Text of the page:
The researchers then chose the four genes with the most severe effects in the individual tests and tested them in combination with each of the other 13 fly counterparts of the human genes in the chromosome 16 deletion. They also tested the interaction of these four genes with 50 other genes known to play a role in neurodevelopmental disorders from elsewhere in the genome. In the pairwise experiments, the researchers found that the symptoms that appeared in individual tests were sometimes made more severe, sometimes reduced, and sometimes unaffected. This suggested that multiple genes within the deletion likely interact with each other, potentially contributing to the variability in symptoms seen in individuals with the deletion.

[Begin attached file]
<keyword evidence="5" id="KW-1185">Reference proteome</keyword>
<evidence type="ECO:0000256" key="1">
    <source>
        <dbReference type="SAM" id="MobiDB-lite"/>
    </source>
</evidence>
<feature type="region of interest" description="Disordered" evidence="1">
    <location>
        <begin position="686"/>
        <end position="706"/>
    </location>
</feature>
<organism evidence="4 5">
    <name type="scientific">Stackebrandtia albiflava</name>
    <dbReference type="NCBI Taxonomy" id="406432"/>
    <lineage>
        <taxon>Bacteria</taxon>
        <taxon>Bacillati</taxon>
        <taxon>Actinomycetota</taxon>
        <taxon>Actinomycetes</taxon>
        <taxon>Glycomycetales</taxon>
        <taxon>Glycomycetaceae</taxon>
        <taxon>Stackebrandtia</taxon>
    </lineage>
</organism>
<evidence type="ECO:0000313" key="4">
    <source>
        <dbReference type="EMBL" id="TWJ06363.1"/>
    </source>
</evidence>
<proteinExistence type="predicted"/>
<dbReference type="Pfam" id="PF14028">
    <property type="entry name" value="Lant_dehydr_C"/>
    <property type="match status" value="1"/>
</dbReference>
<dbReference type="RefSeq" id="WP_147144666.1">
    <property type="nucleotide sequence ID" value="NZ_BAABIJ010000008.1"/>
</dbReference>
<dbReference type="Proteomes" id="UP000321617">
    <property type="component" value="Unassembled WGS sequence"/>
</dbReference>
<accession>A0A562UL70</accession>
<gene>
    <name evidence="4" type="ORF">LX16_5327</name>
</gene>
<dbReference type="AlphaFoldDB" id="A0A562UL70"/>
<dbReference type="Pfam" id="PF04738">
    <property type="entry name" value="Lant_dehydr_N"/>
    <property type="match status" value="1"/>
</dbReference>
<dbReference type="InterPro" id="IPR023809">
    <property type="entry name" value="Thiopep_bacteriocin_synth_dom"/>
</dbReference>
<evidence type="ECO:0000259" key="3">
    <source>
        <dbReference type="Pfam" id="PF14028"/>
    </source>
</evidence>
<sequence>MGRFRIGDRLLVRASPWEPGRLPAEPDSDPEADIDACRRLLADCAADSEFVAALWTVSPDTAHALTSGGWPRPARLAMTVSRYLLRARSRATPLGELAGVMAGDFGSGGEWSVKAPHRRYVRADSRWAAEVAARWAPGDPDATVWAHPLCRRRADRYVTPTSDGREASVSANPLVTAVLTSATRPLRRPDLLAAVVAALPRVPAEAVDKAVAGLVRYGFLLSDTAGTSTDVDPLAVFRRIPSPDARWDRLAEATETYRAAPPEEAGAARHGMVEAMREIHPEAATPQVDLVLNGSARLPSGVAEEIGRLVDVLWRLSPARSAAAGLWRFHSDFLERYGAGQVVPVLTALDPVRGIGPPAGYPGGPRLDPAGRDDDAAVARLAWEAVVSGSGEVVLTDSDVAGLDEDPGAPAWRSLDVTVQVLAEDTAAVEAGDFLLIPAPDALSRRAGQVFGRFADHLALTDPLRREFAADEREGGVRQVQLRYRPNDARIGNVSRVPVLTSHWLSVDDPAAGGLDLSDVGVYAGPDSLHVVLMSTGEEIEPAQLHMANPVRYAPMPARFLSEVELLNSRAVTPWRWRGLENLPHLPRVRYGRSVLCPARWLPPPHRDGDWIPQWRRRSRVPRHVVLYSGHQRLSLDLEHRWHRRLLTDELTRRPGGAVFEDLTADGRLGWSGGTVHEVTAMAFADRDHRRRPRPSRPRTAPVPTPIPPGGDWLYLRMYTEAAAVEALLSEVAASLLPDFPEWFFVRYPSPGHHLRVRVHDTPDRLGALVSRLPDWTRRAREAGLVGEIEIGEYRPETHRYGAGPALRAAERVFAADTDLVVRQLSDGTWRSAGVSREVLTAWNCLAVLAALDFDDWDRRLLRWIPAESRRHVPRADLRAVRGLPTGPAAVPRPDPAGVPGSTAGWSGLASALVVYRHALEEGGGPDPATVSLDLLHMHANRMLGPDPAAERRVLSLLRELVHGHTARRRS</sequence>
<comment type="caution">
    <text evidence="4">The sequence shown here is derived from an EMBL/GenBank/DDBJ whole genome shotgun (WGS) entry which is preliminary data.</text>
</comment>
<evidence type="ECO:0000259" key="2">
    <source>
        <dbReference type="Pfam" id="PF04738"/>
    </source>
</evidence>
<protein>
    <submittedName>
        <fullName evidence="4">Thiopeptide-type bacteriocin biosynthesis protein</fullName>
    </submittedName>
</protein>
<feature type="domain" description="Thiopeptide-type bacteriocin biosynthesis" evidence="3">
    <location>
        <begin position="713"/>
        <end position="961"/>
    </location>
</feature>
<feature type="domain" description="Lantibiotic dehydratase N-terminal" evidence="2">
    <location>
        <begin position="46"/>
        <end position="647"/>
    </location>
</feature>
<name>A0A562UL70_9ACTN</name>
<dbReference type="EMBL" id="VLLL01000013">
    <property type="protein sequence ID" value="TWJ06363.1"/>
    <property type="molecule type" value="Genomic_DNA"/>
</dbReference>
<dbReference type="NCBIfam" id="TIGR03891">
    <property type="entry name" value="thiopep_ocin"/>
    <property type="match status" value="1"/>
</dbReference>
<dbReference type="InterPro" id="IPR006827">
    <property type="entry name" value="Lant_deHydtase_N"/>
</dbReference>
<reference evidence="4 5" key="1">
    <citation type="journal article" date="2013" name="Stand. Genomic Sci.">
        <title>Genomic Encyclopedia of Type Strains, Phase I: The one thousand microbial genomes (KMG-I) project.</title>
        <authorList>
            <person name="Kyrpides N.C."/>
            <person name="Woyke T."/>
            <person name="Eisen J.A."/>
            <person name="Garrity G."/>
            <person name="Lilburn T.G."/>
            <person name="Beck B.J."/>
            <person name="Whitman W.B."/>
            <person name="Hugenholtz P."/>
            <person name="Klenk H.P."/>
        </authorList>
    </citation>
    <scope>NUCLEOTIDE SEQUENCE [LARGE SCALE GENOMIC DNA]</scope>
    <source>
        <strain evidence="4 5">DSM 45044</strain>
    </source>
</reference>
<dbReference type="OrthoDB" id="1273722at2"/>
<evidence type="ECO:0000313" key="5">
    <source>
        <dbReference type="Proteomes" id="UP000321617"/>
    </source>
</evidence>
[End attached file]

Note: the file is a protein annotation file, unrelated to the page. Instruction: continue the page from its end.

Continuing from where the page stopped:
"Based on our results, we suggest a new model for the pathogenicity of the chromosome 16 deletion, and other large regions of copy number variation in the genome," said Girirajan. "We must consider the interactions among many genes to understand the variable symptoms associated with these large deletions, rather than looking for single causative genes. Understanding this will help us identify appropriate targets for possible treatment of these neurodevelopmental disorders."

Explore further: Estimating the effect of genetic mutations on neurodevelopmental disorders more accurately

More information: Janani Iyer et al, Pervasive genetic interactions modulate neurodevelopmental defects of the autism-associated 16p11.2 deletion in Drosophila melanogaster, Nature Communications (2018). DOI: 10.1038/s41467-018-04882-6

Related Stories

Estimating the effect of genetic mutations on neurodevelopmental disorders more accurately